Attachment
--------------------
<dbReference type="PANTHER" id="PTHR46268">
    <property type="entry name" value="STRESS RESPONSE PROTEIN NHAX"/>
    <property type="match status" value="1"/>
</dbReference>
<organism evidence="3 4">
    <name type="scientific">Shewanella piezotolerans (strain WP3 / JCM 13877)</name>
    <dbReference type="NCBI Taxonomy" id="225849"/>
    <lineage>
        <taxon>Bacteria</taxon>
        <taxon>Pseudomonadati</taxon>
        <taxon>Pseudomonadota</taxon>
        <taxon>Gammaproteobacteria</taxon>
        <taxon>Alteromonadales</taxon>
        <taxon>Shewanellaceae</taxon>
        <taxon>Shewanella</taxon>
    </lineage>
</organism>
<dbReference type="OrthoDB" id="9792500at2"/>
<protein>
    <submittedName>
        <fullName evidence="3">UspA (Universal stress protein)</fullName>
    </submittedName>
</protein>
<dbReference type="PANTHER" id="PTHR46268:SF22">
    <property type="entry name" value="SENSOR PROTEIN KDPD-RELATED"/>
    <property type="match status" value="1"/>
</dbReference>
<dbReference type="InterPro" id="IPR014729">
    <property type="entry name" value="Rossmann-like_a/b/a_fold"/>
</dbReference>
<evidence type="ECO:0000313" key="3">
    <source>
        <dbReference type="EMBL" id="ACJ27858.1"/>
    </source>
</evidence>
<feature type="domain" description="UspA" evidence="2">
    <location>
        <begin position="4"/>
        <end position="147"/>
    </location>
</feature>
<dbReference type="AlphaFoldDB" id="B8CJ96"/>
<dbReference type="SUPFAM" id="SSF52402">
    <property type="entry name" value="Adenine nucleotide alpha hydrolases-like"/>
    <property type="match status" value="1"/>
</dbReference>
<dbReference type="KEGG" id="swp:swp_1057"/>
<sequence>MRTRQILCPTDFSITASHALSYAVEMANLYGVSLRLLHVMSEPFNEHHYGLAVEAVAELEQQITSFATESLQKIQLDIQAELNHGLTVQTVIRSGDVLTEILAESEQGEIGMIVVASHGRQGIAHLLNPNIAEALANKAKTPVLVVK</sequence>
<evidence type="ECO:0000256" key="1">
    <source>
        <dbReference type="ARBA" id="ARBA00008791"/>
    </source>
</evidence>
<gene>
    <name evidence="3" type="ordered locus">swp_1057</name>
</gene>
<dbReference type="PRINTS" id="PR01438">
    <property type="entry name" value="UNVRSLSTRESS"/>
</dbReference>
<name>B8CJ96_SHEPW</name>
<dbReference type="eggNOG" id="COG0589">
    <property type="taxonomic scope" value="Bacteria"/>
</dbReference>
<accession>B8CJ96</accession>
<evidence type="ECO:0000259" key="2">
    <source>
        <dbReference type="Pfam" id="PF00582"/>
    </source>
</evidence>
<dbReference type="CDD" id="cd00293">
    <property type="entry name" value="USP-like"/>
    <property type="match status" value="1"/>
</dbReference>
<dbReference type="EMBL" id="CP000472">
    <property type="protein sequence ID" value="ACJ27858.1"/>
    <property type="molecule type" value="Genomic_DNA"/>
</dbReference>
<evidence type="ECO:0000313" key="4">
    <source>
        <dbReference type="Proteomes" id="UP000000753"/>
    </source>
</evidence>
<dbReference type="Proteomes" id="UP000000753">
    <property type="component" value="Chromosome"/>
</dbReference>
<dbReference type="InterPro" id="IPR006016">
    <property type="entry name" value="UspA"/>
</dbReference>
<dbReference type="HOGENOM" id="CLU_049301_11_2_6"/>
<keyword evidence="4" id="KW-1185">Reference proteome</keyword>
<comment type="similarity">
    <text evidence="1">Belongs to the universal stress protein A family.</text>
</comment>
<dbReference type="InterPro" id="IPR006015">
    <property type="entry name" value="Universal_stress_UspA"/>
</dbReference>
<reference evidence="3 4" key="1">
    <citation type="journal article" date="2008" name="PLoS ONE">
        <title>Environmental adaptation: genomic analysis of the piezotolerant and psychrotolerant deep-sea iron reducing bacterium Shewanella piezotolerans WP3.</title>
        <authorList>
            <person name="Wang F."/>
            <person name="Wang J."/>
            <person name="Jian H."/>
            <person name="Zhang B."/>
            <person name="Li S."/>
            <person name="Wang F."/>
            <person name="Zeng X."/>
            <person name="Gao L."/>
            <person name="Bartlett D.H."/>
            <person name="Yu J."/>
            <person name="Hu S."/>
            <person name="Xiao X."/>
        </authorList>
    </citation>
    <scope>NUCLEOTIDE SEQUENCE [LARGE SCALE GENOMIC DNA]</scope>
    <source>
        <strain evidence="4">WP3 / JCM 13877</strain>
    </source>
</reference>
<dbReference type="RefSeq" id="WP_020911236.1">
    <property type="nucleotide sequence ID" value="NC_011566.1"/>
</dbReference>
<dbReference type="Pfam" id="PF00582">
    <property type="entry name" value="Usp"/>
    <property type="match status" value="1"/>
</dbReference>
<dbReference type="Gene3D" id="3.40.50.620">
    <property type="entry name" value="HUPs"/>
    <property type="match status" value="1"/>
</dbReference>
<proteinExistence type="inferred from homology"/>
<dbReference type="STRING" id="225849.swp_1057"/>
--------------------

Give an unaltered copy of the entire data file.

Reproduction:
<dbReference type="PANTHER" id="PTHR46268">
    <property type="entry name" value="STRESS RESPONSE PROTEIN NHAX"/>
    <property type="match status" value="1"/>
</dbReference>
<organism evidence="3 4">
    <name type="scientific">Shewanella piezotolerans (strain WP3 / JCM 13877)</name>
    <dbReference type="NCBI Taxonomy" id="225849"/>
    <lineage>
        <taxon>Bacteria</taxon>
        <taxon>Pseudomonadati</taxon>
        <taxon>Pseudomonadota</taxon>
        <taxon>Gammaproteobacteria</taxon>
        <taxon>Alteromonadales</taxon>
        <taxon>Shewanellaceae</taxon>
        <taxon>Shewanella</taxon>
    </lineage>
</organism>
<dbReference type="OrthoDB" id="9792500at2"/>
<protein>
    <submittedName>
        <fullName evidence="3">UspA (Universal stress protein)</fullName>
    </submittedName>
</protein>
<dbReference type="PANTHER" id="PTHR46268:SF22">
    <property type="entry name" value="SENSOR PROTEIN KDPD-RELATED"/>
    <property type="match status" value="1"/>
</dbReference>
<dbReference type="InterPro" id="IPR014729">
    <property type="entry name" value="Rossmann-like_a/b/a_fold"/>
</dbReference>
<evidence type="ECO:0000313" key="3">
    <source>
        <dbReference type="EMBL" id="ACJ27858.1"/>
    </source>
</evidence>
<feature type="domain" description="UspA" evidence="2">
    <location>
        <begin position="4"/>
        <end position="147"/>
    </location>
</feature>
<dbReference type="AlphaFoldDB" id="B8CJ96"/>
<dbReference type="SUPFAM" id="SSF52402">
    <property type="entry name" value="Adenine nucleotide alpha hydrolases-like"/>
    <property type="match status" value="1"/>
</dbReference>
<dbReference type="KEGG" id="swp:swp_1057"/>
<sequence>MRTRQILCPTDFSITASHALSYAVEMANLYGVSLRLLHVMSEPFNEHHYGLAVEAVAELEQQITSFATESLQKIQLDIQAELNHGLTVQTVIRSGDVLTEILAESEQGEIGMIVVASHGRQGIAHLLNPNIAEALANKAKTPVLVVK</sequence>
<evidence type="ECO:0000256" key="1">
    <source>
        <dbReference type="ARBA" id="ARBA00008791"/>
    </source>
</evidence>
<gene>
    <name evidence="3" type="ordered locus">swp_1057</name>
</gene>
<dbReference type="PRINTS" id="PR01438">
    <property type="entry name" value="UNVRSLSTRESS"/>
</dbReference>
<name>B8CJ96_SHEPW</name>
<dbReference type="eggNOG" id="COG0589">
    <property type="taxonomic scope" value="Bacteria"/>
</dbReference>
<accession>B8CJ96</accession>
<evidence type="ECO:0000259" key="2">
    <source>
        <dbReference type="Pfam" id="PF00582"/>
    </source>
</evidence>
<dbReference type="CDD" id="cd00293">
    <property type="entry name" value="USP-like"/>
    <property type="match status" value="1"/>
</dbReference>
<dbReference type="EMBL" id="CP000472">
    <property type="protein sequence ID" value="ACJ27858.1"/>
    <property type="molecule type" value="Genomic_DNA"/>
</dbReference>
<evidence type="ECO:0000313" key="4">
    <source>
        <dbReference type="Proteomes" id="UP000000753"/>
    </source>
</evidence>
<dbReference type="Proteomes" id="UP000000753">
    <property type="component" value="Chromosome"/>
</dbReference>
<dbReference type="InterPro" id="IPR006016">
    <property type="entry name" value="UspA"/>
</dbReference>
<dbReference type="HOGENOM" id="CLU_049301_11_2_6"/>
<keyword evidence="4" id="KW-1185">Reference proteome</keyword>
<comment type="similarity">
    <text evidence="1">Belongs to the universal stress protein A family.</text>
</comment>
<dbReference type="InterPro" id="IPR006015">
    <property type="entry name" value="Universal_stress_UspA"/>
</dbReference>
<reference evidence="3 4" key="1">
    <citation type="journal article" date="2008" name="PLoS ONE">
        <title>Environmental adaptation: genomic analysis of the piezotolerant and psychrotolerant deep-sea iron reducing bacterium Shewanella piezotolerans WP3.</title>
        <authorList>
            <person name="Wang F."/>
            <person name="Wang J."/>
            <person name="Jian H."/>
            <person name="Zhang B."/>
            <person name="Li S."/>
            <person name="Wang F."/>
            <person name="Zeng X."/>
            <person name="Gao L."/>
            <person name="Bartlett D.H."/>
            <person name="Yu J."/>
            <person name="Hu S."/>
            <person name="Xiao X."/>
        </authorList>
    </citation>
    <scope>NUCLEOTIDE SEQUENCE [LARGE SCALE GENOMIC DNA]</scope>
    <source>
        <strain evidence="4">WP3 / JCM 13877</strain>
    </source>
</reference>
<dbReference type="RefSeq" id="WP_020911236.1">
    <property type="nucleotide sequence ID" value="NC_011566.1"/>
</dbReference>
<dbReference type="Pfam" id="PF00582">
    <property type="entry name" value="Usp"/>
    <property type="match status" value="1"/>
</dbReference>
<dbReference type="Gene3D" id="3.40.50.620">
    <property type="entry name" value="HUPs"/>
    <property type="match status" value="1"/>
</dbReference>
<proteinExistence type="inferred from homology"/>
<dbReference type="STRING" id="225849.swp_1057"/>